Low wear rates seen in THAs with highly crosslinked polyethylene at 9 to 14 years in patients younger than age 50 years

Kevin L Garvin, Tyler C White, Anand Dusad, Curtis W Hartman, John Martell
Clinical Orthopaedics and related Research 2015, 473 (12): 3829-35

BACKGROUND: Patients 50 years or younger are at high risk for wear-related complications of their total hip arthroplasty (THA) because of their generally higher levels of activity. Highly crosslinked polyethylene (HXLPE) is believed to be more durable for this population than conventional polyethylene because of its improved wear; however, limited information is available on the wear of HXLPE in this population, particularly the wear of HXLPE when it articulates with alternative bearings like Oxinium (Smith & Nephew, Memphis, TN, USA).

QUESTIONS/PURPOSES: The purpose of this study was to evaluate two questions relative to this population of patients undergoing THA. First, what was the linear and volumetric wear rate of HXLPE in patients 50 years or younger at a minimum followup of 9 years and was osteolysis observed in any of these hips? Given the potential for damage to the Oxinium femoral head surface, was the wear of HXLPE in the patients with this material similar to the other bearings or was there accelerated or runaway wear that was visible in any of the patients?

METHODS: From November 1999 to April 2005, 105 THAs were performed in 95 patients 50 years of age or younger (mean, 42 years; range, 20-50 years). The mean body mass index was 30 kg/m(2) (range, 17-51 kg/m(2)).The mean followup was 12 years (range, 9-14 years). Two patients died, five patients (one bilateral) were lost to followup, and one hip was revised elsewhere for pain. The patients' information was not included in the study, which left 87 patients with 96 hips for analysis. Highly crosslinked polyethylene was the acetabular bearing for all of the hips. We analyzed the linear and volumetric wear of all of the hips using the Martell method. Eighty hips had the same diameter head (28 mm) allowing us to more accurately compare the different bearing materials. The type of femoral head used was related to our sequential use of materials beginning with cobalt chrome (14), ceramic (23) followed by Oxinium (43) in the hips with 28-mm heads. Although cobalt-chrome was used early in this study, our previous experience with ceramic on polyethylene encouraged us to use it as an alternative bearing. The Oxinium was used consecutively for the remaining hips.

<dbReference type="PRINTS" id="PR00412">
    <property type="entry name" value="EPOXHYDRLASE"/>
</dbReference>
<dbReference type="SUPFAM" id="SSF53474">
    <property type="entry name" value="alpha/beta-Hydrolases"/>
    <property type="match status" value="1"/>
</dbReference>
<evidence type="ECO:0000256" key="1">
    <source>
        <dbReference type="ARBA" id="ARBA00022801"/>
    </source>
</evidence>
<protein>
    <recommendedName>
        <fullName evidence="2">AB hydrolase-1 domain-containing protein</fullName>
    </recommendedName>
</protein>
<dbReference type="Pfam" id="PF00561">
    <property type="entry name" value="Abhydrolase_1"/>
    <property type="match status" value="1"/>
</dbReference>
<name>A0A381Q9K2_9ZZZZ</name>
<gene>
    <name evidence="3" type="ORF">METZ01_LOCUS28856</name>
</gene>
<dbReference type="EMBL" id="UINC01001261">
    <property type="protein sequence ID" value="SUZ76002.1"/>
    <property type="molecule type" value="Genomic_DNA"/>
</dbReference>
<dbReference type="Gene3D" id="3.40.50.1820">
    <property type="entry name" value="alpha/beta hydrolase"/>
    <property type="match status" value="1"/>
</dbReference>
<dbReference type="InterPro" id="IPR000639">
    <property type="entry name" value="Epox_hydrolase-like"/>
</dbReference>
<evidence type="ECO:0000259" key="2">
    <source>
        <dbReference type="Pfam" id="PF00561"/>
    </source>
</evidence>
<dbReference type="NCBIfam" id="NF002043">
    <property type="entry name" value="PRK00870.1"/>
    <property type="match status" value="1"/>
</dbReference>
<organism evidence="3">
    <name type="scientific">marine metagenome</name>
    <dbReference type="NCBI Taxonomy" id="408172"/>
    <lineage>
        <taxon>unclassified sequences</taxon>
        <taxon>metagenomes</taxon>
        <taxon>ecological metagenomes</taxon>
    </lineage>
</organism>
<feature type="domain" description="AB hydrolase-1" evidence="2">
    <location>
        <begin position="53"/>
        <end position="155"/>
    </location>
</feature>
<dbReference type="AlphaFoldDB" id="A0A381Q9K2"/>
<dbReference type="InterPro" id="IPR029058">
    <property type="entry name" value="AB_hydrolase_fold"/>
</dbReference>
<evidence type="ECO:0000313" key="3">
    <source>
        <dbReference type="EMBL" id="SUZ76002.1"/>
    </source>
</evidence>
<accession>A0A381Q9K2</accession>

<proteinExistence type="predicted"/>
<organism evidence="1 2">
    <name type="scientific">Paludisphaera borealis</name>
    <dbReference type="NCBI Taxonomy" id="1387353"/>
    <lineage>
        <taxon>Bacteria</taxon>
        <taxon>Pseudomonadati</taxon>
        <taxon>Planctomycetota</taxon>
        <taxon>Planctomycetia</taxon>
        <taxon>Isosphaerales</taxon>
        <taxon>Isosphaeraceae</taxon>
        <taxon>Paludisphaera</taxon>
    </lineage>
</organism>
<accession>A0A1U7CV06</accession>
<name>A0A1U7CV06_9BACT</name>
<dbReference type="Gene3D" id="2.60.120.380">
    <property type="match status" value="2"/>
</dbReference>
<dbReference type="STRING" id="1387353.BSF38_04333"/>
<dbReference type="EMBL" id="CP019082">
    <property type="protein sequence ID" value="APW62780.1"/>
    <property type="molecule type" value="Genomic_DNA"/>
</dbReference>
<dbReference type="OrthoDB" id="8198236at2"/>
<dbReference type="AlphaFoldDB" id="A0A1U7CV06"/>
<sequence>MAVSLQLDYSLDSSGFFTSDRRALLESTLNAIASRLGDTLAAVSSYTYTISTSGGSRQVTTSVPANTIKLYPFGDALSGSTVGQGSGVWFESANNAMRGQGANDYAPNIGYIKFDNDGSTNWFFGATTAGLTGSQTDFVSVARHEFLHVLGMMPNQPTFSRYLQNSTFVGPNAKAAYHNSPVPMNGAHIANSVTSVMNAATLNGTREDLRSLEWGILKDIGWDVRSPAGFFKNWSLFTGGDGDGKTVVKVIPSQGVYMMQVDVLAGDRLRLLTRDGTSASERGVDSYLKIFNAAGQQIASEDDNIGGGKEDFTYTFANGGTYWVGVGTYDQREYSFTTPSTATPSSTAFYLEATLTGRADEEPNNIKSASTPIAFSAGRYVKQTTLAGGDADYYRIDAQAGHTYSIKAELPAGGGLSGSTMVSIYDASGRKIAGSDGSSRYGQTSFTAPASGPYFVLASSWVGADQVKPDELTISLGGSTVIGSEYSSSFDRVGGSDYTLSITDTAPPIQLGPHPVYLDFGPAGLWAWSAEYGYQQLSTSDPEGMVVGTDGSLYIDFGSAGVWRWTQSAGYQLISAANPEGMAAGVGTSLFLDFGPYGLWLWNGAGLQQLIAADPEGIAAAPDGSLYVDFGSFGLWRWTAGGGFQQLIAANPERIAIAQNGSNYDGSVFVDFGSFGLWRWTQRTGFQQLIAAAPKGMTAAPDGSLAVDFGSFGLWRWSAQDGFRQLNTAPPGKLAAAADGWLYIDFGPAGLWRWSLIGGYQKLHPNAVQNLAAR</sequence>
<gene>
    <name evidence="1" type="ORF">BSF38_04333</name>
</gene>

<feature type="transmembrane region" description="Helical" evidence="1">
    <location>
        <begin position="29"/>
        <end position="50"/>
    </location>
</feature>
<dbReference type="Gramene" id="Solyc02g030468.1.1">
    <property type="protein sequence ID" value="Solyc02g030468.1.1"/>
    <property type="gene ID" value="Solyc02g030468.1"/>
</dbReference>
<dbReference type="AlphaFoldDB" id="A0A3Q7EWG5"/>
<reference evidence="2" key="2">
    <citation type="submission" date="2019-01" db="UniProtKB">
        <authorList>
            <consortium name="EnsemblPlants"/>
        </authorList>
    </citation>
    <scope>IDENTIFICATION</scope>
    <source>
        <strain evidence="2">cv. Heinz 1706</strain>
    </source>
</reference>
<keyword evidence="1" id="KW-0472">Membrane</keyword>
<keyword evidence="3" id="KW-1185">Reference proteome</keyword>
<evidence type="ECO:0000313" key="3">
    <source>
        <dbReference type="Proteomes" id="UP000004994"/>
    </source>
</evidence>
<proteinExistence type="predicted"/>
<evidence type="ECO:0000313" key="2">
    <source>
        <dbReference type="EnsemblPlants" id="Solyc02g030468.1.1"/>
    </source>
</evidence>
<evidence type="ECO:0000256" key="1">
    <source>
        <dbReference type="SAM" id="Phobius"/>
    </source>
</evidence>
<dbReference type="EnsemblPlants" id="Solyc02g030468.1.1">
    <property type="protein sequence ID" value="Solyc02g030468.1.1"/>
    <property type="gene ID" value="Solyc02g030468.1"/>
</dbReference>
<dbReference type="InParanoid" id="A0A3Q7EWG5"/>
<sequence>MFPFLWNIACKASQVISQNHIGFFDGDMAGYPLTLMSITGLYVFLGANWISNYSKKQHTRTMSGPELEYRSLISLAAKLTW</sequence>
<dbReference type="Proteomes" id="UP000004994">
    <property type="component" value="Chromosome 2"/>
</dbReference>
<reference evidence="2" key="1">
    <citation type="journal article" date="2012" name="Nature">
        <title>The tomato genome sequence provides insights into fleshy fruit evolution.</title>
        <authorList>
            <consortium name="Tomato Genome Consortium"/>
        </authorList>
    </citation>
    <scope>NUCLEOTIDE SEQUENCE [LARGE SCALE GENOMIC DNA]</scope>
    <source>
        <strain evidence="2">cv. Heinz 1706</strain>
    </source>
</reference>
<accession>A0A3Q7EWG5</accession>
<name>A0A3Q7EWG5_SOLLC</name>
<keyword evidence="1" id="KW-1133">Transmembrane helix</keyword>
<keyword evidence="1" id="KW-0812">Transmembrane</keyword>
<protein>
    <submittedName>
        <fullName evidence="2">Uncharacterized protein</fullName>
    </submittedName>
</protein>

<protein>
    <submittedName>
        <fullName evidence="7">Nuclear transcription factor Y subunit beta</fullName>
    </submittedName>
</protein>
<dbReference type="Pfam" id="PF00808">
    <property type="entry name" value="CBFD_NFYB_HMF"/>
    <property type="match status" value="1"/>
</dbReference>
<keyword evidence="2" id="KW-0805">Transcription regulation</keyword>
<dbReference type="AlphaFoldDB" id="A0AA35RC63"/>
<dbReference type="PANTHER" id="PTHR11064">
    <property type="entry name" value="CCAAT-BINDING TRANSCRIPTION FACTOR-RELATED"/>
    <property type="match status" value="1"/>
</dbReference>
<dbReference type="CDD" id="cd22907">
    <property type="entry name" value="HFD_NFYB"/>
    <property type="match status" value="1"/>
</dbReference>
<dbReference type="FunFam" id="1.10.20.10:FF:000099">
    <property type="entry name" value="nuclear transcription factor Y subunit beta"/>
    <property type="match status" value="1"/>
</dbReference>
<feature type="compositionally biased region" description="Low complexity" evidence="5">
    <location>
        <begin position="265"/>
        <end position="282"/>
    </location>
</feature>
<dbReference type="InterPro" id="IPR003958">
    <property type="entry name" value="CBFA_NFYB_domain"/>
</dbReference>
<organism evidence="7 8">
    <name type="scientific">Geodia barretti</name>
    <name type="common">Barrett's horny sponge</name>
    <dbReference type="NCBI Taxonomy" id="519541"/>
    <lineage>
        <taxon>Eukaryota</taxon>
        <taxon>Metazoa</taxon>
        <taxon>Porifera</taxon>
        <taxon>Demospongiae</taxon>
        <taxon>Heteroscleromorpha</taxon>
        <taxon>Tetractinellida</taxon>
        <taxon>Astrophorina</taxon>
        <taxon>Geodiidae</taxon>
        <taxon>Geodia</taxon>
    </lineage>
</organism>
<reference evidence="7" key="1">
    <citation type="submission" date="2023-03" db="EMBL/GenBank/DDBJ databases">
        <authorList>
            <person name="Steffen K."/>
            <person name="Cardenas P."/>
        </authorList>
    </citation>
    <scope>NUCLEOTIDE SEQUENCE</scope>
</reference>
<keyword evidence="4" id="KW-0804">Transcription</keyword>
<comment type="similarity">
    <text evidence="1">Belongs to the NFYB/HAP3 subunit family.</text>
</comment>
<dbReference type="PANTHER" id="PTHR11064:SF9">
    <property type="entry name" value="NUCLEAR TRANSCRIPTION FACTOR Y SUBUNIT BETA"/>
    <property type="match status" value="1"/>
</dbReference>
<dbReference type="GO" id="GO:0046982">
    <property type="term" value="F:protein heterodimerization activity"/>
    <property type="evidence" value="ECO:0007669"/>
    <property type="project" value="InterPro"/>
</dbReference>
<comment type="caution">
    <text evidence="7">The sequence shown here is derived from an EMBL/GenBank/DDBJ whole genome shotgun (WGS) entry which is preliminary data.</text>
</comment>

RESULTS: The mean wear of the HXLPE after 1 year of bedding-in (true linear wear)was 0.022 mm/year (95% confidence interval [CI], 0.015-0.030 mm/year). The mean volumetric wear of HXLPE after 1 year of bedding-in (true volumetric wear) was 9 mm(3)/year (95% CI, 4-14 mm(3)/year). None of the hip radiographs had evidence of loosening or osteolysis. Wear was not associated with femoral head material (p = 0.58 for linear wear/year versus head material and p = 0.52 for volumetric wear/year versus head material).

CONCLUSIONS: In our study of patients 50 years of age or younger undergoing THA, the linear and volumetric wear rates of HXLPE were very low regardless of the bearing surface material. The laboratory concerns of Oxinium surface damage are serious but at this time we have not seen high wear of the HXLPE or osteolysis in this population.

LEVEL OF EVIDENCE: Level III, therapeutic study.

Full Text Links

Find Full Text Links for this Article


You are not logged in. Sign Up or Log In to join the discussion.

Related Papers

Remove bar
Read by QxMD icon Read

Save your favorite articles in one place with a free QxMD account.


Search Tips

Use Boolean operators: AND/OR

diabetic AND foot
diabetes OR diabetic

Exclude a word using the 'minus' sign

Virchow -triad

Use Parentheses

water AND (cup OR glass)

Add an asterisk (*) at end of a word to include word stems

Neuro* will search for Neurology, Neuroscientist, Neurological, and so on

Use quotes to search for an exact phrase

"primary prevention of cancer"
(heart or cardiac or cardio*) AND arrest -"American Heart Association"